Soundtrack Information

The Notebook

The Notebook

WaterTower Music (NLR39031)

Release Date: June 8, 2004

Conducted by Jerry Hey

Performed by
The Hollywood Studio Symphony

Formats: CD, Digital

Music From

Music By

Track Listing

1. Main Title 2:49
2. Overture 6:16
3. I'll Be Seeing You (Billie Holiday) 3:33
4. Albany Home (Duke Ellington) 3:02
5. Allie Returns 5:06
6. House Blues / The Porch Dance / The Proposal / The Carnival 8:03
7. Noah's Journey 6:02
8. Always and Always (Benny Goodman & His Orchestra) 3:17
9. A String Of Pearls (Glenn Miller & His Orchestra) 3:15
10. On the Lake 5:39
11. Diga Diga Doo (Rex Stewart and the Ellingtonians) 4:16
12. One O'clock Jump (Benny Goodman & His Orchestra) 3:14
13. I'll Be Seeing You (Jimmy Durante) 3:12
14. Noah's Last Letter 4:32
15. Our Love Can Do Miracles 4:30
  Total Album Time: 66:46

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Review: The Notebook

by Matt Scheller July 11, 2004
3 / 5 Stars

When it comes to romantic scores, I'm a real pansy. From the beautiful glowing strings of John Barry to the heart-wrenching melodies of Georges Delerue or the melancholy of Ennio Morricone, a good old fashion "love story" score can turn me into a sobbing thirteen year old girl after a viewing of Titanic. Let's just say that my expectations for The Notebook score were high.

Aaron Zigman is new to the film composer scene with John Q being the only other feature film under his belt. After listening to this score, it is apparent that we will be hearing a lot more of his music in the future. The Notebook is beautifully orchestrated with a nice theme thrown into the mix. I do have a problem with the album though: there isn't enough score! Out of 15 tracks, seven of them go to 1940s oldies. This is all fine and well in the film, and helps capture the spirit of innocent love in the 40s - but I'm a movie score nerd who wants to listen to some film music! That quibble aside, let's talk about the score.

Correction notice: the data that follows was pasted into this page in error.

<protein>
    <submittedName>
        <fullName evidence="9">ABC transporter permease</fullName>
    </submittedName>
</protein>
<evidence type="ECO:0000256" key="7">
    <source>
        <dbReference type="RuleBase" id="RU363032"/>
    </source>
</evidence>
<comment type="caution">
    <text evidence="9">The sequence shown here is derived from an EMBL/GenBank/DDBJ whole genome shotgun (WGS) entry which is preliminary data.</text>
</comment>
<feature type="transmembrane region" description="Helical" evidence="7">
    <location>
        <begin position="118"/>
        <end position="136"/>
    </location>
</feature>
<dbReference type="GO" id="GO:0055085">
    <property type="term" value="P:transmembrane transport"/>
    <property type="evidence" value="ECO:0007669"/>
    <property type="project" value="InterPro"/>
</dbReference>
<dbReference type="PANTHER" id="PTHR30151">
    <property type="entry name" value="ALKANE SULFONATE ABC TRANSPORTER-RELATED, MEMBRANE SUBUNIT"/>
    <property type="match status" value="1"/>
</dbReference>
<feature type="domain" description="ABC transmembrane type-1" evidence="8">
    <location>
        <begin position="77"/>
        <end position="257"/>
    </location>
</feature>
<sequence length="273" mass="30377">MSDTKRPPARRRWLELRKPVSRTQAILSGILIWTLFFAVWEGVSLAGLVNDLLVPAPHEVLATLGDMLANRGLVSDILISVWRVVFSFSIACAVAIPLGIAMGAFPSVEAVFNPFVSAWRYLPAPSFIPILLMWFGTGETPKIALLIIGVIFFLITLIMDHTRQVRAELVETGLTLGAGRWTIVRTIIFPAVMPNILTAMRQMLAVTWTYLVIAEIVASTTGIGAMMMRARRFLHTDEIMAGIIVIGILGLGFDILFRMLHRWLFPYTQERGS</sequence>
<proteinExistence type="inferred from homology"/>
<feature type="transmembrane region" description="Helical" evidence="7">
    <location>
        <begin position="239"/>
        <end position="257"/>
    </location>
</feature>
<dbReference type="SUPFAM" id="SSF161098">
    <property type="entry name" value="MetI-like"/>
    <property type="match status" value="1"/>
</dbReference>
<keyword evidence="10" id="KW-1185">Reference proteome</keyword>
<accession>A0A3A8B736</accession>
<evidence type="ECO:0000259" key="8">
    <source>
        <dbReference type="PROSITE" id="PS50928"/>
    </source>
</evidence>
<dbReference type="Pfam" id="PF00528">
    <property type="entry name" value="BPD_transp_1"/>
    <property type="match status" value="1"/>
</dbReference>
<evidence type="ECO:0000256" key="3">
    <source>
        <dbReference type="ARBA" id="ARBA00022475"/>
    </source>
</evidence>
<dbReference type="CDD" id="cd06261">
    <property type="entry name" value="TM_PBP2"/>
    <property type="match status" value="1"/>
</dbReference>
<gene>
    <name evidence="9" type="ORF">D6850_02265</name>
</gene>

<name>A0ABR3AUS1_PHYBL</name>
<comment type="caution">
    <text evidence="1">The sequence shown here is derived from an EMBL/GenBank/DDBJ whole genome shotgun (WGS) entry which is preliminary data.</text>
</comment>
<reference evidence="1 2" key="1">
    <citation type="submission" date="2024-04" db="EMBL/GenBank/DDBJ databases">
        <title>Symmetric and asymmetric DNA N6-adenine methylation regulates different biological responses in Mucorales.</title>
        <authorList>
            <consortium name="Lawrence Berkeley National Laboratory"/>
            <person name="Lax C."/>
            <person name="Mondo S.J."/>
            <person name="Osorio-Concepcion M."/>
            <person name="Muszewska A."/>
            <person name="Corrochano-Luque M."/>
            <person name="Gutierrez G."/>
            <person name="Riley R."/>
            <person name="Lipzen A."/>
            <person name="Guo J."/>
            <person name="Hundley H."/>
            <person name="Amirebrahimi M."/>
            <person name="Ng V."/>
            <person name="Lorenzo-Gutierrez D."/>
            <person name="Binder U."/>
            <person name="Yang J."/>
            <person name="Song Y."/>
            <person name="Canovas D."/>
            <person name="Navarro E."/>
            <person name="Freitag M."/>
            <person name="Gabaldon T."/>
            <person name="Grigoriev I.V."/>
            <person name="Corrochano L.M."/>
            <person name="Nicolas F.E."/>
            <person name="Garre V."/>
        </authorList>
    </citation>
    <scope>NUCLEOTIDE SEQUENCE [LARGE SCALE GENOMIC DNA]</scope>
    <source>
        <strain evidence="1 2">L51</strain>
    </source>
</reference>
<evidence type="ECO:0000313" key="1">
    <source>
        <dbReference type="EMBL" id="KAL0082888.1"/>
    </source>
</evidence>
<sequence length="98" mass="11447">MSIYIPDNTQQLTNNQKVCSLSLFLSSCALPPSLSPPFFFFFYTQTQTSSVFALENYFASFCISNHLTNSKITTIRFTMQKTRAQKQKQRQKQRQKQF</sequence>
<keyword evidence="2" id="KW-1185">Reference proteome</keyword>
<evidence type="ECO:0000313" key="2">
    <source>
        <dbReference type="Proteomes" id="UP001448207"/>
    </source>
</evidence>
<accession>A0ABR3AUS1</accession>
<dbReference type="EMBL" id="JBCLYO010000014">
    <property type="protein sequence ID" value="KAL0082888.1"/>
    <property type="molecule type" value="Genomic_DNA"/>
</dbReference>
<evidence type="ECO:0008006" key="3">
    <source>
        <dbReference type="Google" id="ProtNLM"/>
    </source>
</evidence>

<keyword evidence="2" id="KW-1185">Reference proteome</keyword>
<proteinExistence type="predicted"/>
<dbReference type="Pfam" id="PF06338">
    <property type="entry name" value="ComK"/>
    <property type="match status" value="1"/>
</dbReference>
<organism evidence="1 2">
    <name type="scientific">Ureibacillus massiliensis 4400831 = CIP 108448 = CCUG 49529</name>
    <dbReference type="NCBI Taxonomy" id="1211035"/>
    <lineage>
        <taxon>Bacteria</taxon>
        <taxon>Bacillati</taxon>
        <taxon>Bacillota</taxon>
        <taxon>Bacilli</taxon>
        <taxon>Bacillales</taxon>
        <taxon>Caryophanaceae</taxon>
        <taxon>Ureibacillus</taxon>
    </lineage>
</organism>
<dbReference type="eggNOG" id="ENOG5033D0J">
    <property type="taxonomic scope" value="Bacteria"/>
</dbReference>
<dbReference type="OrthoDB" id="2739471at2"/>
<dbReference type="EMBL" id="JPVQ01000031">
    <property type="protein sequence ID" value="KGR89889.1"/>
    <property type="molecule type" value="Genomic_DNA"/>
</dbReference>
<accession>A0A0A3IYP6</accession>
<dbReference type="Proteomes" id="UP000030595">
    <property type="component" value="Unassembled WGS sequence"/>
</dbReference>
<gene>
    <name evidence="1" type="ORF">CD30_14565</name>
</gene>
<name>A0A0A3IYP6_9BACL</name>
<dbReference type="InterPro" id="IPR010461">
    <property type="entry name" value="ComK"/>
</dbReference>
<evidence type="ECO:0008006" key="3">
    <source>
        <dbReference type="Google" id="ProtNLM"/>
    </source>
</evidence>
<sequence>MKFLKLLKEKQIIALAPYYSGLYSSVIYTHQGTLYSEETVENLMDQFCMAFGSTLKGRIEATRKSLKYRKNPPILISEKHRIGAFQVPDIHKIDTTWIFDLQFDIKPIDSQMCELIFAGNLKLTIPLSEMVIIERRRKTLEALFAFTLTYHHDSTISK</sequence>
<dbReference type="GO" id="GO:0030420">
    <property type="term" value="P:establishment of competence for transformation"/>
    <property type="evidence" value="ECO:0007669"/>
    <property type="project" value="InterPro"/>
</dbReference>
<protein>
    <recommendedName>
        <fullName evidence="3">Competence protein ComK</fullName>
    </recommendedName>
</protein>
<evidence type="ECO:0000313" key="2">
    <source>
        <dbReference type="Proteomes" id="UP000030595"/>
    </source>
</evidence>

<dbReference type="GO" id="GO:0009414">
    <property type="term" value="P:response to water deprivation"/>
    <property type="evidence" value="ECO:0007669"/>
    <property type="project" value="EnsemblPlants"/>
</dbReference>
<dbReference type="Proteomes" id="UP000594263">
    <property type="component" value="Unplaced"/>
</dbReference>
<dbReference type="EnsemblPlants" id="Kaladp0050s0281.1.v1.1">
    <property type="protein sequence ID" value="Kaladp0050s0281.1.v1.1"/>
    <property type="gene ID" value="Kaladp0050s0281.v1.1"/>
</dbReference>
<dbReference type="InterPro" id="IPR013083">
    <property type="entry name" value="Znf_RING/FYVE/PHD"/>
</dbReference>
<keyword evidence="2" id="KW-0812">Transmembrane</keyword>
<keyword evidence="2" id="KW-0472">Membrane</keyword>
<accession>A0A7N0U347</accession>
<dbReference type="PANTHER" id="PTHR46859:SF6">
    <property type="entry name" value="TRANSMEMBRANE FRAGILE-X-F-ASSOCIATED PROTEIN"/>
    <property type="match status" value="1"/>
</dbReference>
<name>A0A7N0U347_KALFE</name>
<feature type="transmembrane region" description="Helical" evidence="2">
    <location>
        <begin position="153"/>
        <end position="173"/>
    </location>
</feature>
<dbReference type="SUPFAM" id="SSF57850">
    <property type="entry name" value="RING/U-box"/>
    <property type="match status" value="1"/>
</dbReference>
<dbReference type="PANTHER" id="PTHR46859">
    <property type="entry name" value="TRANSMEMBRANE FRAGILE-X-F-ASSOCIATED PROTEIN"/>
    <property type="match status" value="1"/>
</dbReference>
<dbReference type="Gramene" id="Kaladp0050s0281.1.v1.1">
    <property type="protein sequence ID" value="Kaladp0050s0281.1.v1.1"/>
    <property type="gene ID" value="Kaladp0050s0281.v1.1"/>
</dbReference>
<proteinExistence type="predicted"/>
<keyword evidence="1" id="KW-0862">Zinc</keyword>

"Main Title" introduces the main theme with a piano solo. The theme is pleasant but it took me a few listens before I could hum it from memory. To me, "Overture" is the highlight of the album. Zigman creates a lush and sweeping variation of the theme utilizing the full orchestra. This is the kind of music that propels a simple love story into epic mythos. "Allie Returns" opens with a soft flute and string melody later accompanied with the rest of the orchestra to once again create that lush romantic sound. Also introduced in this track are some tragic elements that are later to come in the score. "House Blues / The Porch Dance / The Proposal / The Carnival" opens with a 1940s mono-track sounding swing tune. Around 1:40, the score turns into an all out blue grass country festival. At the 3:20 mark, the music goes back to 40s jazz swing. Not having seen the film yet, I can only assume that Zigman composed this music as background source material.

Tragic elements return in "Noah's Journey" which begins with a gloomy jazz motif and then moves into the romantic sweeping strings with clarinet. Following that, a poignant solo piano relaxes its way into the piece and then the strings once again take over - very tranquil stuff. Another favorite of mine is "On the Lake" which opens with a grand crescendo of the main theme and slowly moves into slow strings and piano to aid the tragic undertones of the film. "Our Love Can Do Miracles" closes the score with a reprise of the main theme in its lush and sweeping form but in a bittersweet fashion.

I believe that if the album contained more of Aaron Zigman's score, it would be a near-perfect disc. Unfortunately, the score material that is included isn't enough to get the big picture. Although the music on the disc is good, it feels drastically underdeveloped. What we get is a little taste; a taste of things to come in the bright future of Aaron Zigman.

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